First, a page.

Slip it On

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It was inevitable that it would come to this moment where I lose myself completely, but I couldn’t turn away from the beauty of another life as I stepped away from the dead that I had lived. I guess in some ways I should have known that I would choose my alternate personality to the one that my parents had equipped within me, simply because it would be the finale of the years I spent pretending to be someone I’m not. I tried everything to subdue myself, I stayed away from the shirt that brought it on, but the more it sat in my closet, beckoning me, the more I wanted to feel its fabric against my heated skin. It was midnight black and had a slight chill to it. It seemed to have a heartbeat of its own and I adored it, even though I couldn’t tell you why.

My mother questioned me daily about my desires for life after college, what the hell I was going to do with the pointless degree I was so close to earning. Moments like these brought the shirt to mind and I could almost feel it on my skin as she scorned and questioned and abused my lifestyle. It wanted me to wear it just like I needed to wear it. My mother wouldn’t understand the transition I would undergo if I gave into the temptation of wearing the high cotton, low cut black shirt. She would think I lost my mind, and quite possibly I might be.

I love the degree that I’ve chosen, even if my mother does not. I chose it on a night when the heartbeat of the shirt kept my mind awake. I wanted, more than anything, to be something daring, something my conservative mother would not agree with. I started with preaching my liberal beliefs, and then transferred into classes on the rights of women. Next, I decided this would not be enough, so I continued to take classes on political science, anthropology, and law; all things my mother disagreed with, which was good, because the shirt continued to beat louder.

I had three weeks until my college career was over and planned to make use of each minute before I finally gave into temptation and slipped the garment over my body, letting the influence and its heartbeat over take me. I couldn’t give in now, I needed a clear mind, but the desire was growing stronger and I wouldn’t be able to hold out much longer. But for now I had to remain the daughter my mother had molded me to be so that she wouldn’t ruin what I had worked so hard to create for myself. I needed to be different than what she wanted me to be, just for my own sanity. I was so tired of being just like her; cryptic, critical, close minded. When I first heard the beat of the shirt and followed the sound to my own closet, I knew I had a chance to be different. It was, without question, the highlight of my life.

As the days draw closer, I find myself planning how I will address the shirt. Will I slip it on without a care? Will I ease into it, letting its heartbeat coincide with my own? Will it fit me, will I be able to keep up with it, will it scare me? I’m nervous, but the shirt is still calling to me, so I know I’m on the right track. In recent days I hear it pulse louder whenever my mother snickers at the way I, in her words, glorify the trash that I believe in. Only a few more days and I’ll be done! With a diploma, a reason o leave, and the shirt in hand I’ll be ready to move on.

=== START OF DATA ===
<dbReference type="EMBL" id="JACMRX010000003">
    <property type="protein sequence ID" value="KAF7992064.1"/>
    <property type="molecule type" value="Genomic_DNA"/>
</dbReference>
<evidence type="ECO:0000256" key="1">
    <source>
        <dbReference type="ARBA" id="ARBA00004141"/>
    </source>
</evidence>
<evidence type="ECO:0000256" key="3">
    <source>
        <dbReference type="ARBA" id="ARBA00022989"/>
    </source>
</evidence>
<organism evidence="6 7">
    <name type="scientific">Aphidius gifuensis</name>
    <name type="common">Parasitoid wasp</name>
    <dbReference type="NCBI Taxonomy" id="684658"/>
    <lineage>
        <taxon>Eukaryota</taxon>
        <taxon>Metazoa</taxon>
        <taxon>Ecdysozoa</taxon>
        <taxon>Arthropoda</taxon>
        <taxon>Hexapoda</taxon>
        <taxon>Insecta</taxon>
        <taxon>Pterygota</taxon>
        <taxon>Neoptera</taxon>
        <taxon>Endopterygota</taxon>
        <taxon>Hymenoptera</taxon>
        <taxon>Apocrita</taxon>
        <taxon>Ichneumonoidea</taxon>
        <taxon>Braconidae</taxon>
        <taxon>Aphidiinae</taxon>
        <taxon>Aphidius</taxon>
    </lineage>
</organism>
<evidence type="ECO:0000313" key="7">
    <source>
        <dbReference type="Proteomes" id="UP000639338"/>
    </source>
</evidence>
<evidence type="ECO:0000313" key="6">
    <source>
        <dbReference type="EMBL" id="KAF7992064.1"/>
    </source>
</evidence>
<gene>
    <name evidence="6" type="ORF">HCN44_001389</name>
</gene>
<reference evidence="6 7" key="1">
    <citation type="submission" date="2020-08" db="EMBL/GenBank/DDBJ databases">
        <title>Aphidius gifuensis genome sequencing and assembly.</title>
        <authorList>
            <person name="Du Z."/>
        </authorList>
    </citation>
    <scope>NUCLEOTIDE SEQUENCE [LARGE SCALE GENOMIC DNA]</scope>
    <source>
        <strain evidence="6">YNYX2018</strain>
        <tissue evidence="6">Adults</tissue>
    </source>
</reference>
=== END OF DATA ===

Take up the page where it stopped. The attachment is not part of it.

I can hear my mother in her bedroom readying herself for the ceremony today, but I sit on my bed and contemplate the timeline of the afternoon. I need to make a quick exit in order to avoid her, to be gone forever. I haven’t yet packed the shirt because today it beats loud as my heartbeat, fast and scared. It’s just as ready as I am to be rid of this house and hostility. We’re going to combine perfectly, never leaving each other’s side.

I don’t remember putting the shirt into my shoulder bag, but I must have since I feel its heat against my back. This is as close as we’ve ever been that I can almost see the future of the two of us. Mother sits in her assigned seat as I walk across the stage, barely missing her stare. I almost cry, but not for my college career to be over, but to finally slide into the fabric that would set me free from the harassment that was mother. I can finally be free and not worry about the choices I’m making.

I take the necessary pictures, fake the needed smile, and give my mother her final hug. I almost can’t breathe from the excitement that is pulsing out of me, I run to the car to beat my mother home. I skip stairs to reach the bedroom that I’ve sat with misery for years, and now I can finally transform into another being entirely; my mother won’t even be able to recognize me. I spot the shirt and I swear it smiles towards me as it senses that I will finally put it to use. It wants to turn me into someone new and I embrace this a stride towards it, almost sobbing with relief. I hold the fabric and sigh as it purrs to me with its heated pulse. I slip out of my clothing, not wanting anything to obscure the feeling of the thread against my skin, transforming me into what I’ve always wanted to be. I take a deep breath, I slip it over my head, thanking every fiber in it for what it’s allowing me to become.





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